“You were born in the twenty-second century using the old calendar system, well your intellect and memories were. You were not. You were born thirty-four years and one month ago, on this planet, in a heavily controlled simulated environment and construct program.”


“You’re a clone. A very good clone. You are not replicated from a piece of the original Marsh. You were re-created using the same original input material.”

“What does that mean?”

“Drink your beer and grab another, try to chill this doesn’t get any better.”

Marsh stared at Drick, “I might not want the beer.”

“Bloody hell I would,” said Drick and emptied the bottle in their hand. Then reached for another and cracked it open. Drick watched as Marsh did the same. “They have access to the original gametes from your parents. They are able to combine them using slightly manipulated versions that are an exact chromosomal match and program the DNA to be the same as the original.”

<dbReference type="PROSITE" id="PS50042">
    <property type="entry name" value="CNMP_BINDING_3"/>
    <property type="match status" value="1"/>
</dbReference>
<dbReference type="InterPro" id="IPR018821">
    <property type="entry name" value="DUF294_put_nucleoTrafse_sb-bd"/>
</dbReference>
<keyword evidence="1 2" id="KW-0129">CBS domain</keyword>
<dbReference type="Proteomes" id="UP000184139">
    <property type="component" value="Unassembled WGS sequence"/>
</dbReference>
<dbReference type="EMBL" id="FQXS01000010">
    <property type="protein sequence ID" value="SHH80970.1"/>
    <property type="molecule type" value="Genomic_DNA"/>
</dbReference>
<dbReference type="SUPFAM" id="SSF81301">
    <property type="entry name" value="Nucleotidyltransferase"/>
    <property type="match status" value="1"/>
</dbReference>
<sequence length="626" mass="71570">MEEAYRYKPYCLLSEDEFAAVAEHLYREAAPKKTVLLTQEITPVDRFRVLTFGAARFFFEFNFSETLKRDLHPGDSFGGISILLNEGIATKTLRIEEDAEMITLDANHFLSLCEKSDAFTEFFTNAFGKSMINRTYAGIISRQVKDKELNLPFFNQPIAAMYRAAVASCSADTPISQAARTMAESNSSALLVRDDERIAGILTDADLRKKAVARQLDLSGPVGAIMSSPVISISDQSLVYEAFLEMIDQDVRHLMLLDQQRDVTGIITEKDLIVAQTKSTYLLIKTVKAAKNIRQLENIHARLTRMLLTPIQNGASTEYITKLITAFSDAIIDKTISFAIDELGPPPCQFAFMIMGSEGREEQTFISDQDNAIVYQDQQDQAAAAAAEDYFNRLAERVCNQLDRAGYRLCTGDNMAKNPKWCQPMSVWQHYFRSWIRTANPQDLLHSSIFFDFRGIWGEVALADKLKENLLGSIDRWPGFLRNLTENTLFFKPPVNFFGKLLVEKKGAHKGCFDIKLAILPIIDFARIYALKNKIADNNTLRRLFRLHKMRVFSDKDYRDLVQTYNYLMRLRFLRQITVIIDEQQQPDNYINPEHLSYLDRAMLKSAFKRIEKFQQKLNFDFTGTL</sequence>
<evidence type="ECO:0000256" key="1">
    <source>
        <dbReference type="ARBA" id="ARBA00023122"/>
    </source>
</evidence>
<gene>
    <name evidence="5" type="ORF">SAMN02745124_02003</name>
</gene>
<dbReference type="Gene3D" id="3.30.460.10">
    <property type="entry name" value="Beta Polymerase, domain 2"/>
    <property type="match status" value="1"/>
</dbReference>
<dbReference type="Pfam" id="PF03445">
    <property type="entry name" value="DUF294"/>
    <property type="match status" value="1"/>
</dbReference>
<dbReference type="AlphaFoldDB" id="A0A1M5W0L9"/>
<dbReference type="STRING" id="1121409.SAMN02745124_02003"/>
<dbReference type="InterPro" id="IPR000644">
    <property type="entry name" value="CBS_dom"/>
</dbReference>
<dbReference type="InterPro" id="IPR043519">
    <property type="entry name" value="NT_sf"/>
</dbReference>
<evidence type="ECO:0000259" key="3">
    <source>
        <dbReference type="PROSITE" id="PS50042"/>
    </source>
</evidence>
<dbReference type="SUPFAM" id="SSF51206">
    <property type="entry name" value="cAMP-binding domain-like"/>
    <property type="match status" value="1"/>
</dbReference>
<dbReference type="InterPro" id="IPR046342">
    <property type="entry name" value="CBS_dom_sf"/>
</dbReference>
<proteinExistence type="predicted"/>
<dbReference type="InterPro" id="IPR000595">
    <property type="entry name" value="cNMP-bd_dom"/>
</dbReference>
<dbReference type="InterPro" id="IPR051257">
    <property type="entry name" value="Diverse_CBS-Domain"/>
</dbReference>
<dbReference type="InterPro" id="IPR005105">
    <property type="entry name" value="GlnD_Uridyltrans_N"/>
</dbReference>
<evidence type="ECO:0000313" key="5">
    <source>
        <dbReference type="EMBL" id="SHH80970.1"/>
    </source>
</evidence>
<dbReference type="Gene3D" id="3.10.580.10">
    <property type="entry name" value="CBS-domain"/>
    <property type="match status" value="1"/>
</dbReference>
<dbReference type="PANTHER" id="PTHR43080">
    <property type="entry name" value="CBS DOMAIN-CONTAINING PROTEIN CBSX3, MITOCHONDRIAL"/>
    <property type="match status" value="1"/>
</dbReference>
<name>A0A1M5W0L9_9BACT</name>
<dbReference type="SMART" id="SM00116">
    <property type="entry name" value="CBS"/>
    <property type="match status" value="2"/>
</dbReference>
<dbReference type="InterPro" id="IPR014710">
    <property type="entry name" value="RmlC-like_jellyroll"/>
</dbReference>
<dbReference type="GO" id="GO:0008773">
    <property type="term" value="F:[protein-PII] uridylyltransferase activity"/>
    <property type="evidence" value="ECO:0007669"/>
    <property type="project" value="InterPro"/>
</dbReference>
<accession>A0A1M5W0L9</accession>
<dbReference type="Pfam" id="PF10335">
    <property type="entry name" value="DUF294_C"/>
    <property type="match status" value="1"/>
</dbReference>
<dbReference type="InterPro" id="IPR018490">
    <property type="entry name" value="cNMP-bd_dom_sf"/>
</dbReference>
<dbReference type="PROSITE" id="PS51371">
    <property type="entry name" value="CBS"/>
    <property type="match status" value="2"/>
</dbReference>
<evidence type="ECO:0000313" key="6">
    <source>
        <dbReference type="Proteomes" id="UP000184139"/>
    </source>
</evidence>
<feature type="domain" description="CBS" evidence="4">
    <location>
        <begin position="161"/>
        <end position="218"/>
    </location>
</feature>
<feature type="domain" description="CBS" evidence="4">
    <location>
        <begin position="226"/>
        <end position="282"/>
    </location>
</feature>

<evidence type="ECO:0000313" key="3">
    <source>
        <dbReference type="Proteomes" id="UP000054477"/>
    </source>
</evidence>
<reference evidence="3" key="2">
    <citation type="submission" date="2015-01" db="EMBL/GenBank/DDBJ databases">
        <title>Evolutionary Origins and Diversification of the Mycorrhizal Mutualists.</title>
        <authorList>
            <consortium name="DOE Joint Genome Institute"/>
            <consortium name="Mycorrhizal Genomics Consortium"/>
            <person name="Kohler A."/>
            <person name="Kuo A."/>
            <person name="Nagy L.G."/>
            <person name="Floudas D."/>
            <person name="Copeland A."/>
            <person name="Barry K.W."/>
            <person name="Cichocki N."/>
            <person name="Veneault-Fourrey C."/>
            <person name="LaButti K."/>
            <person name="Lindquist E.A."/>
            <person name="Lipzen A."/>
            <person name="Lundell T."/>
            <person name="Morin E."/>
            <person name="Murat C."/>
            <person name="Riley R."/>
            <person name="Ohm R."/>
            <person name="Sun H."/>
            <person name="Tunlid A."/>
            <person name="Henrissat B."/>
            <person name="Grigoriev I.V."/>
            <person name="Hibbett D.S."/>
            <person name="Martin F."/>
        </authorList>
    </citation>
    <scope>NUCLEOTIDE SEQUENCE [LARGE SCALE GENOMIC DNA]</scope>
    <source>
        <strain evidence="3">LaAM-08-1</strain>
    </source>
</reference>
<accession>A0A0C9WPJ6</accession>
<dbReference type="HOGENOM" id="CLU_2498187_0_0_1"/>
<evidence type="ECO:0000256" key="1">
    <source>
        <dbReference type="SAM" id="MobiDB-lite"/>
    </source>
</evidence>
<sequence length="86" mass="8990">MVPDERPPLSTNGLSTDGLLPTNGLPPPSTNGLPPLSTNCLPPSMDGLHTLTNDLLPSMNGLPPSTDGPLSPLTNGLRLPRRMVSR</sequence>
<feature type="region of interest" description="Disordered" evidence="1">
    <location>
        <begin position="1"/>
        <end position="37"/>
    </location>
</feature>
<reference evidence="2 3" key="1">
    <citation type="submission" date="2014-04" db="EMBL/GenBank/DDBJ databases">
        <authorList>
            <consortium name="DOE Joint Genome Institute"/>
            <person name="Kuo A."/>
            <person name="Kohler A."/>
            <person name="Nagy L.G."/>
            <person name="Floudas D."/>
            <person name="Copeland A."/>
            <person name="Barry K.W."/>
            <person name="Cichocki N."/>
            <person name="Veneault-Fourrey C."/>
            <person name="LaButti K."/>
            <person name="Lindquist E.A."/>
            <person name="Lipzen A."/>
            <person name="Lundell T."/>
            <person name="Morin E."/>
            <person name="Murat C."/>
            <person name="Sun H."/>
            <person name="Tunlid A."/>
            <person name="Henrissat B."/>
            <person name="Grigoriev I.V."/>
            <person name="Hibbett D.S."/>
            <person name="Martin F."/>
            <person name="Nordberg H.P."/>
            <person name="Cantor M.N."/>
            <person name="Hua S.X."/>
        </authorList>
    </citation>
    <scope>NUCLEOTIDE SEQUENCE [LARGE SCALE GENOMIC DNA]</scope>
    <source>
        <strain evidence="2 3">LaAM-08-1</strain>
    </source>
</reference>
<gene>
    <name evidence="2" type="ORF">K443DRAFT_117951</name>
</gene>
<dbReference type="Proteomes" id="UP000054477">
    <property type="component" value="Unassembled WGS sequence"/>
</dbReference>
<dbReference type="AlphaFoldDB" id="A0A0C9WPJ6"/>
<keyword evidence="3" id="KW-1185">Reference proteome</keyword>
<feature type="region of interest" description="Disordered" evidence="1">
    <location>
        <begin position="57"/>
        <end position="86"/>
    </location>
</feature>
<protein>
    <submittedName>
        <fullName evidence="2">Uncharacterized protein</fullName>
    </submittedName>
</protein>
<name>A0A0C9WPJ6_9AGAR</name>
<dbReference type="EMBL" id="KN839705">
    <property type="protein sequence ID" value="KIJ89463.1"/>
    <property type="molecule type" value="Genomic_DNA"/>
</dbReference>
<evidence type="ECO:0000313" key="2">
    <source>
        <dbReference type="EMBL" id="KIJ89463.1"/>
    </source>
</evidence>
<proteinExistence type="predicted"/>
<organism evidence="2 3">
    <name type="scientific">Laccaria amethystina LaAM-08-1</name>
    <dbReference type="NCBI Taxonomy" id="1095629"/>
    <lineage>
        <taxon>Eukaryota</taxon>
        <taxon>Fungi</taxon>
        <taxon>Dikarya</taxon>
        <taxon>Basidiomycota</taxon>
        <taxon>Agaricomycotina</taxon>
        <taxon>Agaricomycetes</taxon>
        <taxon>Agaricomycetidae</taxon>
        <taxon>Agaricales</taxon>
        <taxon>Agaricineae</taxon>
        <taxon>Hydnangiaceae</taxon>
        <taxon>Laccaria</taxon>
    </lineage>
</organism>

“Shit. That’s mad, why, for what reason?” Marsh drank heavily on the beer, “Go on, what’s the rest? I am thirty-two, so clones take as long to grow and learn?”

“No. We could clone an exact replica of you in a few weeks and download your entire brain into it via an implant as complex as the one in your head. It is easily achievable and how many people escape the aging process. Most of the higher class have copies of their minds saved via hourly versioning systems. No they wanted you to develop as if the whole experience was as close to real from what they have of your memories.”

“How do you mean?”

“I think they have some of your original memories. I am not convinced, or yet to discover, if they have all of them. So they have been recreating them, refining and as they let you grow they implant them, allowing you to experience them in a more naturalistic manner. They brought you up in a simulation.”

“Shit. Why?”

“That I don’t know.”

“Do you know how long they would be doing it for?”

“A little over fifty years was the cut off date. At that point you would either have fulfilled, or will fulfill some purpose.”

“How do you know this?”

“You are not the first Marsh they created. In fact you are just the current one in line.”